If both Udell and Barnett are using Camtasia Studio ($299.00), it’s clearly a solid tool for the job. Mild concern for me is that it’s Windows-only. I’m a satisfied user of SnagIt (also from TechSmith) on that platform, but… what’s the Mac equivalent, I wonder? Well, Screenography ($40.00) doesn’t seem to accept voiceover directly. Udell mentions Snapz Pro X ($70.00), but that program, too, lacks voiceover. Not that I have a microphone, but maybe I could my iSight as a microphone for this process. Love to hear any suggestions.

  25. Anonymous says:

    Alex Barnett of Microsoft has created a screencast tutorial for how to set up and use an RSS feed reader. If you’ve been curious about how RSS works and why it’s the hot new way to deliver content, check out this tutorial. I use Blog Express as my RSS Reader, but am considering changing …

  26. Anonymous says:

    Non usate ancora gli RSS? Non sapete come fare? Ecco allora la guida che fa per voi. Sedetevi guardate il video e ascoltate la spiegazione. Utile.

  27. Betty says:

    That’s very helpful, great use of the screencast.Thanks

  28. Britt says:

    Do you have any code to pull XML pages using ASP to include "news" / "content" onto your own website?

    Is there a standard format for RSS ? It looks to all be different from just browsing around.


  29. MSDNArchive says:

    Hi Britt…not using anything to dynamically generate link on my left hand nav, if that’s what you meant?



  30. Jacob Nielsen’s written up a look-back article on the 10th anniversary of his widely read Alertbox column…

  31. Pez says:

    Good intro. Thanks for taking the time to do it.

  32. Seattle Times quotes Scott Gatz, the senior director for personalization products at Yahoo in reaction…

  33. Began using RSS as you describe in the original post and all was great. But in the past few months most of the pages using this have been knocked out of google. Is it a better and stronger duplicate content filter or something else?

  34. worthyashs says:

    Sorry mate, but what’s the point of people who generally use search engines to find the info they want from using rss? It’s fantastic if your sorting out data for an app or site, but really – is bookmarking really that much of a pain? I think rss should be used for the reason it was created – to get more info out there for people to see, not so someone can make money out of an application that delivers limited information to an end user.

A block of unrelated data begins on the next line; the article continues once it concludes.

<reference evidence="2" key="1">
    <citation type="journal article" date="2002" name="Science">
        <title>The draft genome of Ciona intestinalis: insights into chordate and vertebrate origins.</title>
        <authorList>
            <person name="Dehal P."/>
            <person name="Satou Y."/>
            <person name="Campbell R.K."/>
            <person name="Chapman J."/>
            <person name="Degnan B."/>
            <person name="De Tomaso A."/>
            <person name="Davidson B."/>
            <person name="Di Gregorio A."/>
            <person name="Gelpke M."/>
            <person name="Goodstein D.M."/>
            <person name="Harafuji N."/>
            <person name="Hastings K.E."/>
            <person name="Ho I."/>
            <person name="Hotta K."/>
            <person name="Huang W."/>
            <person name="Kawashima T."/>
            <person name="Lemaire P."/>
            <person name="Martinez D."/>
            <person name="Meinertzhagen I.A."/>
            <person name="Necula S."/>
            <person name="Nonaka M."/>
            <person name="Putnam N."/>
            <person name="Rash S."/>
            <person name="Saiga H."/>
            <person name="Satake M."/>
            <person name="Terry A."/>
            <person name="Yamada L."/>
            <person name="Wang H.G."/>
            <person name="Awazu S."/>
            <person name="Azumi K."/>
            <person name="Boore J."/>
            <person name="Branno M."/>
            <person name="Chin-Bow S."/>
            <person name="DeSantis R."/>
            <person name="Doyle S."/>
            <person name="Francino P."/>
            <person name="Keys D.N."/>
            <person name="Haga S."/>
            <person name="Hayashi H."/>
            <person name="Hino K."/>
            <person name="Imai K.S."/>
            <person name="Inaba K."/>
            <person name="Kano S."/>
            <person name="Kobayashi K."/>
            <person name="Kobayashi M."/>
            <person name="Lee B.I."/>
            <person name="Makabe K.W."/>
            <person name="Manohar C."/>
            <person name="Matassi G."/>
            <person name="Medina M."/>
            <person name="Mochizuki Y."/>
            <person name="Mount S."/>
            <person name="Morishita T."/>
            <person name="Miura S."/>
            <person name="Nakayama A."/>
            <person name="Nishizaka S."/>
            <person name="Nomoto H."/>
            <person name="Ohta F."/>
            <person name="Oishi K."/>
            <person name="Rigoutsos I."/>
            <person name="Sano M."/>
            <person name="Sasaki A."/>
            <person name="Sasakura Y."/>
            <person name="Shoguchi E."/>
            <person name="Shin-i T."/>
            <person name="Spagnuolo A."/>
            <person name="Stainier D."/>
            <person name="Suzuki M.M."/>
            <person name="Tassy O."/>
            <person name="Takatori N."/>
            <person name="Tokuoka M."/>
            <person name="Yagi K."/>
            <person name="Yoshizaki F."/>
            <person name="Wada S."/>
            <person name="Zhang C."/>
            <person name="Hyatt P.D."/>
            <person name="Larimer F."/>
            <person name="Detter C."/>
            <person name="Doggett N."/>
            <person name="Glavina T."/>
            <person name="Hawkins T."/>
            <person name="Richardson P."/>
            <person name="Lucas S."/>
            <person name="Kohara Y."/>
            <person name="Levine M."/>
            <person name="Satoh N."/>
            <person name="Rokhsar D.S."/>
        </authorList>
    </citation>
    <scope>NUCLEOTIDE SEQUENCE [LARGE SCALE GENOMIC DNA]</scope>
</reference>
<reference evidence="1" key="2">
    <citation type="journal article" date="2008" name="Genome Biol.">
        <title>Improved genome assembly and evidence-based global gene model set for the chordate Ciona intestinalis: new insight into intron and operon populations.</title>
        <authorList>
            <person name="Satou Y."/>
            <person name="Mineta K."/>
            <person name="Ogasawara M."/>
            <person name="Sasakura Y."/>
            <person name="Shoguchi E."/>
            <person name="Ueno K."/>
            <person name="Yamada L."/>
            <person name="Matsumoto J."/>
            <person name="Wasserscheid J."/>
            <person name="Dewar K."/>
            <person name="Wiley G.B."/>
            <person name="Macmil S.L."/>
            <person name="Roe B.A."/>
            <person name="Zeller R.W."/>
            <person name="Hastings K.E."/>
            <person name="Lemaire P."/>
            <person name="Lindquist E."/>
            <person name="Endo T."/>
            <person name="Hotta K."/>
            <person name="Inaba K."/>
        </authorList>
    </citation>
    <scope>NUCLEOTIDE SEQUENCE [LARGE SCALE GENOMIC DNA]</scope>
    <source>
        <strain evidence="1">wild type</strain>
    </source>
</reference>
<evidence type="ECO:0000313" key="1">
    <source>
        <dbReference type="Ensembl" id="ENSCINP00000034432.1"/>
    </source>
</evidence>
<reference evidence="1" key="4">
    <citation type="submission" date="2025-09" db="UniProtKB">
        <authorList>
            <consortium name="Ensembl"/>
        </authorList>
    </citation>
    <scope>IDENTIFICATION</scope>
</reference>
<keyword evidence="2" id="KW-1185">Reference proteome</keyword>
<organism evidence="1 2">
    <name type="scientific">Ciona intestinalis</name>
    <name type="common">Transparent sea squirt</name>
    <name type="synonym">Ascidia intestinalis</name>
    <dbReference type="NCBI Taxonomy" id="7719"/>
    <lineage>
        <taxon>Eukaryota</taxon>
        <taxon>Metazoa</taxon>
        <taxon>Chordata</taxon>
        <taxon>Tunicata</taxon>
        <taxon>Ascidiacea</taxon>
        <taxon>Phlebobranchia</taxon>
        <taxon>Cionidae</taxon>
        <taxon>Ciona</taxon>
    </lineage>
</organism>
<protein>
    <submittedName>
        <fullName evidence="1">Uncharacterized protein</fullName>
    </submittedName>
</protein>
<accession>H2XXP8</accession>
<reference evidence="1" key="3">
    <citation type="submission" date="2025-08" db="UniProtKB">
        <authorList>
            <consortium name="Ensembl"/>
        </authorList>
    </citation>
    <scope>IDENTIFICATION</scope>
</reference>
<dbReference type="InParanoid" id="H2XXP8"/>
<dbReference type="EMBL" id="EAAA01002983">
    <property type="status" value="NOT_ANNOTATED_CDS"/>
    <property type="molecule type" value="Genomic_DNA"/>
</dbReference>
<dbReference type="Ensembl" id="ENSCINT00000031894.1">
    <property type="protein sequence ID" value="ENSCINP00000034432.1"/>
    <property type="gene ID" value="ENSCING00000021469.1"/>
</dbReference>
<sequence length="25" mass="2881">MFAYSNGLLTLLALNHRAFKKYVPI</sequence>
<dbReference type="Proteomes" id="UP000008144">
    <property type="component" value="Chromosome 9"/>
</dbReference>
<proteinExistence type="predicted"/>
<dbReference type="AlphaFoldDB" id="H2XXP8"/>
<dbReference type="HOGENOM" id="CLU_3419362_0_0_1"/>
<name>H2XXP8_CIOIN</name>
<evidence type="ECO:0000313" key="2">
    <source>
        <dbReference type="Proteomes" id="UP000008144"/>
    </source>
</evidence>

35. Steve Burghaust says:

    i want to display an rss feed on my flash website … does anyone know of a free tutorial i can use to teach myself how to do this? i basically want an rss feed from the bbc website to scroll along the bottom of my site.


  36. PJ Conley says:

    alex – great stuff. thank you! would you be interested, or do you know anyone that might be interested in hosting a syndicated ‘flash video’ show at Flash Stance

    i believe i’m on to something big with this and am looking for high quality, family-friendly show hosts.

    please let me know. also, please refer anyone you think might be interested to check out the site and contact me.


    pj conley

  37. MSDNArchive says:

    PJ, If I know know of anyone, I’ll let them know. Alex.

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  39. Claire Ulrich has created a French voiceover version (.avi) of the my RSS 101 screencast. Bon apetit….

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  42. catepol says:

    Cosa succede all’educazione, ai procesis di apprendimento, alla condivisione della conoscenza quando si combinano insieme learning objects, MUDs, RSS, podcasting, tagging, social networking, social media, effetti del network, AJAX, REST, web APIs, int

  43. I have a few ‘non-technical’ friends who think RSS (Really Simple Syndication) sounds like interesting idea but say it all sounds a little bit complicated. So, I’ve created a ‘how-to’ screencast (Flash movie), ‘Using RSS 101’ . The screencast shows ho

  44. Ultram. Ultram er. Ultram addiction.